“He inspired the very elements with mind and feeling; his valleys, woods, and seas were just a veil through which divinity was visible. All that was ugly, painful, and confused was purified and transfigured in his hands. There is no sadness or denection (sic) in his pictures, but a spirit of serene beauty, free from ostentation, far-fetched contrast, or artificial glitter. Light breezes blow in his splendid trees, golden light quivers through them, drawing the eye to a bright misty horizon…”  (Biese, 1905).

The standard format of a Claude painting and that of his many imitators was:

“from a slightly elevated viewpoint, with mountains in the distance beyond a still body of water, a temple or ruin in the middle ground with shepherds or pagan ceremonies in a park-like clearing, and the near ground with a few identifiable plants and large trees or buildings framing the scene. Such compositions in three planes (i.e. foreground, middle distance, far distance) and muted color has in the course of three centuries so deeply etched itself on the collective memory that it unmistakably influences general ideals of beauty and scenery.” (Shepard, 1967).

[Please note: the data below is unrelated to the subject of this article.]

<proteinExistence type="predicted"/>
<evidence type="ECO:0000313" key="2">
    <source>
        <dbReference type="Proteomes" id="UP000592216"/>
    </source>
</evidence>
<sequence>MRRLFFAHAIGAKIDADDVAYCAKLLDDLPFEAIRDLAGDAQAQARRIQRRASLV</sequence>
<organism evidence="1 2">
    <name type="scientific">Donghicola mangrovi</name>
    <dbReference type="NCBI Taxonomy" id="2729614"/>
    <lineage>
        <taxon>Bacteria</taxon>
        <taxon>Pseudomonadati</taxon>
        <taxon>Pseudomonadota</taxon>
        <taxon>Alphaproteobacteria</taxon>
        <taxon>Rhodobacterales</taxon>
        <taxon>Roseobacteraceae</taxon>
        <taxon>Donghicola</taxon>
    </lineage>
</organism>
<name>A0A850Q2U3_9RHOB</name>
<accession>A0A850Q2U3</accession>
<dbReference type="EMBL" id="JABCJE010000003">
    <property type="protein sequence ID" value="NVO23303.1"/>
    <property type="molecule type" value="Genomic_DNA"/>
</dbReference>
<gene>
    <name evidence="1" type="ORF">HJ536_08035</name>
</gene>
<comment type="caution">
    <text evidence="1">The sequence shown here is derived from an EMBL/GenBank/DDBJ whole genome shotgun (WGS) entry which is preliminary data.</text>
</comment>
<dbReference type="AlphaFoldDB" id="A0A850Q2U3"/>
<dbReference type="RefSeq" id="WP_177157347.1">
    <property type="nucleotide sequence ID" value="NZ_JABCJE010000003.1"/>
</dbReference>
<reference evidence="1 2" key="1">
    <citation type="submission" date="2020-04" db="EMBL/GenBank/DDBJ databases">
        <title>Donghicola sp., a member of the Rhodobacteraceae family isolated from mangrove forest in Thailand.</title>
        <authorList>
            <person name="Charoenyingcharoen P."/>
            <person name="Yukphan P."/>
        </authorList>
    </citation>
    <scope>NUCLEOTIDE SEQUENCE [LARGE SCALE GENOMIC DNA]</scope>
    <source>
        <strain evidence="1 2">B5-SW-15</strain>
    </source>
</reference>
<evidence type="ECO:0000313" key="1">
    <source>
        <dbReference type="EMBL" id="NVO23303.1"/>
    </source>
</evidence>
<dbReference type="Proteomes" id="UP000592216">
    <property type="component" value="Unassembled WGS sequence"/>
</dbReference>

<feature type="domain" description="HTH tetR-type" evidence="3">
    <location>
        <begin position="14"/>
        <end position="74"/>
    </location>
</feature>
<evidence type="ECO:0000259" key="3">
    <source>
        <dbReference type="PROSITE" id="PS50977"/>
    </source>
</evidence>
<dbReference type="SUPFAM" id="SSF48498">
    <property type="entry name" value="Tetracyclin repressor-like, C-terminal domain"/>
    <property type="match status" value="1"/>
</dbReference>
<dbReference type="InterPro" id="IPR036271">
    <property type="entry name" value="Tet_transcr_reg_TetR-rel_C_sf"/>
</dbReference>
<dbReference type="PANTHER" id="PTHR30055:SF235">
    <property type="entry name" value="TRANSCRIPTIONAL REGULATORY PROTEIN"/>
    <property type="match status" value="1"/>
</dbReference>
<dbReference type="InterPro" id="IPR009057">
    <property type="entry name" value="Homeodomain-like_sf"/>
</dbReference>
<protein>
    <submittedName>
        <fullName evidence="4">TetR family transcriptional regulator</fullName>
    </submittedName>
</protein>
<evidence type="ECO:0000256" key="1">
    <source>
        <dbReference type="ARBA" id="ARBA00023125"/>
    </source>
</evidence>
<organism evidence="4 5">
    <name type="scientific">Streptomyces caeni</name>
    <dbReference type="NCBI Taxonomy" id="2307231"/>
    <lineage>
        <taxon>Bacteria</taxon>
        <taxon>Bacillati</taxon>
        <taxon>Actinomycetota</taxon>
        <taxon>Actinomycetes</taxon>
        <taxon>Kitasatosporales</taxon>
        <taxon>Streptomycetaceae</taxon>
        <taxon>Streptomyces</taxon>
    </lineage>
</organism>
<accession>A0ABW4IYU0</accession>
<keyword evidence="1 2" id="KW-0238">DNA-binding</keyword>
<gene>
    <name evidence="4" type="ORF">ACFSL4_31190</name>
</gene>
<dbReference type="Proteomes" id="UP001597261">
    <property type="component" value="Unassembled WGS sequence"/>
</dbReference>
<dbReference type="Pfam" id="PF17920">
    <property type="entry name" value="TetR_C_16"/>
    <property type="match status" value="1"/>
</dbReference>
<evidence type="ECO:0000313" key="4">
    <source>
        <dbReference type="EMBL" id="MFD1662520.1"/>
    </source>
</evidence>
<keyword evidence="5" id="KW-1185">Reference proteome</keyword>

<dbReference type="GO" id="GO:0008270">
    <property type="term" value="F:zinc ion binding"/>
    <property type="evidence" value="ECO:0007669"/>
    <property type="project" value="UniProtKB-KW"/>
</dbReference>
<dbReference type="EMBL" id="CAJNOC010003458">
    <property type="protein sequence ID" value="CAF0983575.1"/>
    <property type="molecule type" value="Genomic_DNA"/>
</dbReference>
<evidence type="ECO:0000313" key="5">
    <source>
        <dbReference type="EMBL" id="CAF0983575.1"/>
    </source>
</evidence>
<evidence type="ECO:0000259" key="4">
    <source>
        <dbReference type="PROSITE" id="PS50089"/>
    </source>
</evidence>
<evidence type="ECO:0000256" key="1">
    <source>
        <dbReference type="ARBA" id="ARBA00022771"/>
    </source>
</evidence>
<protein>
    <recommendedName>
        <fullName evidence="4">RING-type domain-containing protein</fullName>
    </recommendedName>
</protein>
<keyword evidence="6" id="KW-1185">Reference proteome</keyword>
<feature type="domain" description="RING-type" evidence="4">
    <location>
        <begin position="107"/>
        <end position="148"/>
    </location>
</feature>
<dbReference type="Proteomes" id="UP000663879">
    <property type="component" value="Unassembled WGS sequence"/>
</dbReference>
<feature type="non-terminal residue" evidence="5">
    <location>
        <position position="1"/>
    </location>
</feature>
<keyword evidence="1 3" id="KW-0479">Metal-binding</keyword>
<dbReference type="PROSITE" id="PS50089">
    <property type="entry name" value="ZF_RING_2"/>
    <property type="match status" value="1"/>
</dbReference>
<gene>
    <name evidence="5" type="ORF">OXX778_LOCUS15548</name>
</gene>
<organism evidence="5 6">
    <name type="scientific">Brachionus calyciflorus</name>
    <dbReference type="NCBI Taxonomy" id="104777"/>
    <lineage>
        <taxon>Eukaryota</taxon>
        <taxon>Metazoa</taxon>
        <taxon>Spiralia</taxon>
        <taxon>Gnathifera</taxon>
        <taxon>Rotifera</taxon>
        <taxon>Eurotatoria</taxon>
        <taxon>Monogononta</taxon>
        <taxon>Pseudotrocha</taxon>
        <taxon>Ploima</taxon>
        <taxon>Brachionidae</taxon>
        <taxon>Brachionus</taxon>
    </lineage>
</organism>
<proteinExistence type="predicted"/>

Claude, like all artists of his time, did not simply “dash off” a major oil painting. His paintings were based on drawings of actual scenes, generally undertaken in the open and sometimes almost impressionistic in their appearance. This would be followed by trial studies for the painting in which the composition, balance, tone and other aspects were established. Finally, the painting would be executed. The result was what used to be called Keeping – Everything is in Keeping, there is never a false note (Clark, 1976). This approach was classicism at its best and was not broken until the Impressionists of the late nineteenth century sought to capture the immediacy of a scene.

These three moods: well-being and activity, mountain horror and drama, and the Italianate, dominated landscapes in England in the latter seventeenth century and through the eighteenth century.

The seventeenth century landscapes were largely inspired by influences from the Continent; the eighteenth century would see an indigenous English taste develop and mature.


Elizabeth Manwaring demonstrated in Italian Landscape in Eighteenth Century England (1925) the profound influence that the paintings of Claude Lorraine, Salvatore Rosa and other Italianate artists of the seventeenth century had on English taste in the eighteenth century. Many imitators of these artists, and countless engravings and prints of their works, adorned the homes the English middle class. Though few of these artists lived to see the eighteenth century, they nevertheless had an amazing far-reaching influence on art, poetry, literature and garden design in England in the eighteenth century and beyond. Their influence on gardens is examined here. In this section, their influence on English taste in art is examined.

Although the Dutch and Flemish artists were more accurate in their portrayal of scenes, the Italianate artists were favored for ‘improving’ on nature: